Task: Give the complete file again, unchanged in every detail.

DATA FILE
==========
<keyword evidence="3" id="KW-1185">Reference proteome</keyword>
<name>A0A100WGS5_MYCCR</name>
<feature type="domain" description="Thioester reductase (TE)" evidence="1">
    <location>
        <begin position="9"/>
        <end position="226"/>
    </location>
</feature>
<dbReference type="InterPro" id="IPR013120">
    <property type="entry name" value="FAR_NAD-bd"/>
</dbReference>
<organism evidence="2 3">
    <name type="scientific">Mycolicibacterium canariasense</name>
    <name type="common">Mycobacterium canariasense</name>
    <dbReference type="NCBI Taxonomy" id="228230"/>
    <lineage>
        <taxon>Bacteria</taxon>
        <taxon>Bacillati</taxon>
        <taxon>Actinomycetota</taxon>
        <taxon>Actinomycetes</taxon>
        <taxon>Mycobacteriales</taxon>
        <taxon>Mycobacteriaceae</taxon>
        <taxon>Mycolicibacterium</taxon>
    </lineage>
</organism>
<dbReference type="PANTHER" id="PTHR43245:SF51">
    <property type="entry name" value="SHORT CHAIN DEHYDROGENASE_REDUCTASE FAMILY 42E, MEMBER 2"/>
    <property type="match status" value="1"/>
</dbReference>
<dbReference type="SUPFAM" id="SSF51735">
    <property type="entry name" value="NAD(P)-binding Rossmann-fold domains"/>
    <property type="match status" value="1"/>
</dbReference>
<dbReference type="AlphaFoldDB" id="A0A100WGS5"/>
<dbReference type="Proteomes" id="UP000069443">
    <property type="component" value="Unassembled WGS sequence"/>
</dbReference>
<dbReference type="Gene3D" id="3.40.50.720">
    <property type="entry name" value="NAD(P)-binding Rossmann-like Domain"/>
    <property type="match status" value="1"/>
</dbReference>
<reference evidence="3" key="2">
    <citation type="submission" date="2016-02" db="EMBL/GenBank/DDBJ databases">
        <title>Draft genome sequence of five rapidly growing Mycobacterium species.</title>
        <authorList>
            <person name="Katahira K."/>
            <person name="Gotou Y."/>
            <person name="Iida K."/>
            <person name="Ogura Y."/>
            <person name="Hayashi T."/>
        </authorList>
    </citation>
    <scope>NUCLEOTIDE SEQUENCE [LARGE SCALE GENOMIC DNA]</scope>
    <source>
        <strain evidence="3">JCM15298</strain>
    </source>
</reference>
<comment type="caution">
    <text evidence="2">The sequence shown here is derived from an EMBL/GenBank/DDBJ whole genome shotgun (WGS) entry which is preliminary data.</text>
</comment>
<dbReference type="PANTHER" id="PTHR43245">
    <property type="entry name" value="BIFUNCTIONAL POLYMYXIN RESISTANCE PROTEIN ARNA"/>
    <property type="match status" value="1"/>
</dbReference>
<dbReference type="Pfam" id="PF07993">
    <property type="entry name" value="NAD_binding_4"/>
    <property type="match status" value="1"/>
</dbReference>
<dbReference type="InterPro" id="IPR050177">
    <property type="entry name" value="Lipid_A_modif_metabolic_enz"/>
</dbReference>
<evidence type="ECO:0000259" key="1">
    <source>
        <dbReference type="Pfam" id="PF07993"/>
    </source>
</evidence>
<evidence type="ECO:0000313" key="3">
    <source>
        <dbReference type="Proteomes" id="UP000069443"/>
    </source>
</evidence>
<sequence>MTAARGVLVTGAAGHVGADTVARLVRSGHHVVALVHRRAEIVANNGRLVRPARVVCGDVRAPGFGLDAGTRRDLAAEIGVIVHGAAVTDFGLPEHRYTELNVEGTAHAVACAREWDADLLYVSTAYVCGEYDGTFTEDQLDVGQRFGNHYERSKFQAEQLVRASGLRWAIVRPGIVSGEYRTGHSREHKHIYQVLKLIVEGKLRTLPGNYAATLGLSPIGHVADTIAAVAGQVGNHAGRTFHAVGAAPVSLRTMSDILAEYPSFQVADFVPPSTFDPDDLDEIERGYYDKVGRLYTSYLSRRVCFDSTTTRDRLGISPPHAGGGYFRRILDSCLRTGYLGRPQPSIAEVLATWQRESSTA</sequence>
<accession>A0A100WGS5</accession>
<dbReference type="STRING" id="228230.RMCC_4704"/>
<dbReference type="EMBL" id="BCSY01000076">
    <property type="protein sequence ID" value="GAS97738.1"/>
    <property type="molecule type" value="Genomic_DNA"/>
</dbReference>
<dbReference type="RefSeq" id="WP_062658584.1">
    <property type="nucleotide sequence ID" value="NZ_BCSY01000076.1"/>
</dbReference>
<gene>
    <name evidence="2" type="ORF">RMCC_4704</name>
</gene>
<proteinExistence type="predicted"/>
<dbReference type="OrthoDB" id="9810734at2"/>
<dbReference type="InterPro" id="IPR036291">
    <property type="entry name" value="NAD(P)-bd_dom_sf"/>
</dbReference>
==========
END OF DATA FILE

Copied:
<keyword evidence="3" id="KW-1185">Reference proteome</keyword>
<name>A0A100WGS5_MYCCR</name>
<feature type="domain" description="Thioester reductase (TE)" evidence="1">
    <location>
        <begin position="9"/>
        <end position="226"/>
    </location>
</feature>
<dbReference type="InterPro" id="IPR013120">
    <property type="entry name" value="FAR_NAD-bd"/>
</dbReference>
<organism evidence="2 3">
    <name type="scientific">Mycolicibacterium canariasense</name>
    <name type="common">Mycobacterium canariasense</name>
    <dbReference type="NCBI Taxonomy" id="228230"/>
    <lineage>
        <taxon>Bacteria</taxon>
        <taxon>Bacillati</taxon>
        <taxon>Actinomycetota</taxon>
        <taxon>Actinomycetes</taxon>
        <taxon>Mycobacteriales</taxon>
        <taxon>Mycobacteriaceae</taxon>
        <taxon>Mycolicibacterium</taxon>
    </lineage>
</organism>
<dbReference type="PANTHER" id="PTHR43245:SF51">
    <property type="entry name" value="SHORT CHAIN DEHYDROGENASE_REDUCTASE FAMILY 42E, MEMBER 2"/>
    <property type="match status" value="1"/>
</dbReference>
<dbReference type="SUPFAM" id="SSF51735">
    <property type="entry name" value="NAD(P)-binding Rossmann-fold domains"/>
    <property type="match status" value="1"/>
</dbReference>
<dbReference type="AlphaFoldDB" id="A0A100WGS5"/>
<dbReference type="Proteomes" id="UP000069443">
    <property type="component" value="Unassembled WGS sequence"/>
</dbReference>
<dbReference type="Gene3D" id="3.40.50.720">
    <property type="entry name" value="NAD(P)-binding Rossmann-like Domain"/>
    <property type="match status" value="1"/>
</dbReference>
<reference evidence="3" key="2">
    <citation type="submission" date="2016-02" db="EMBL/GenBank/DDBJ databases">
        <title>Draft genome sequence of five rapidly growing Mycobacterium species.</title>
        <authorList>
            <person name="Katahira K."/>
            <person name="Gotou Y."/>
            <person name="Iida K."/>
            <person name="Ogura Y."/>
            <person name="Hayashi T."/>
        </authorList>
    </citation>
    <scope>NUCLEOTIDE SEQUENCE [LARGE SCALE GENOMIC DNA]</scope>
    <source>
        <strain evidence="3">JCM15298</strain>
    </source>
</reference>
<comment type="caution">
    <text evidence="2">The sequence shown here is derived from an EMBL/GenBank/DDBJ whole genome shotgun (WGS) entry which is preliminary data.</text>
</comment>
<dbReference type="PANTHER" id="PTHR43245">
    <property type="entry name" value="BIFUNCTIONAL POLYMYXIN RESISTANCE PROTEIN ARNA"/>
    <property type="match status" value="1"/>
</dbReference>
<dbReference type="Pfam" id="PF07993">
    <property type="entry name" value="NAD_binding_4"/>
    <property type="match status" value="1"/>
</dbReference>
<dbReference type="InterPro" id="IPR050177">
    <property type="entry name" value="Lipid_A_modif_metabolic_enz"/>
</dbReference>
<evidence type="ECO:0000259" key="1">
    <source>
        <dbReference type="Pfam" id="PF07993"/>
    </source>
</evidence>
<evidence type="ECO:0000313" key="3">
    <source>
        <dbReference type="Proteomes" id="UP000069443"/>
    </source>
</evidence>
<sequence>MTAARGVLVTGAAGHVGADTVARLVRSGHHVVALVHRRAEIVANNGRLVRPARVVCGDVRAPGFGLDAGTRRDLAAEIGVIVHGAAVTDFGLPEHRYTELNVEGTAHAVACAREWDADLLYVSTAYVCGEYDGTFTEDQLDVGQRFGNHYERSKFQAEQLVRASGLRWAIVRPGIVSGEYRTGHSREHKHIYQVLKLIVEGKLRTLPGNYAATLGLSPIGHVADTIAAVAGQVGNHAGRTFHAVGAAPVSLRTMSDILAEYPSFQVADFVPPSTFDPDDLDEIERGYYDKVGRLYTSYLSRRVCFDSTTTRDRLGISPPHAGGGYFRRILDSCLRTGYLGRPQPSIAEVLATWQRESSTA</sequence>
<accession>A0A100WGS5</accession>
<dbReference type="STRING" id="228230.RMCC_4704"/>
<dbReference type="EMBL" id="BCSY01000076">
    <property type="protein sequence ID" value="GAS97738.1"/>
    <property type="molecule type" value="Genomic_DNA"/>
</dbReference>
<dbReference type="RefSeq" id="WP_062658584.1">
    <property type="nucleotide sequence ID" value="NZ_BCSY01000076.1"/>
</dbReference>
<gene>
    <name evidence="2" type="ORF">RMCC_4704</name>
</gene>
<proteinExistence type="predicted"/>
<dbReference type="OrthoDB" id="9810734at2"/>
<dbReference type="InterPro" id="IPR036291">
    <property type="entry name" value="NAD(P)-bd_dom_sf"/>
</dbReference>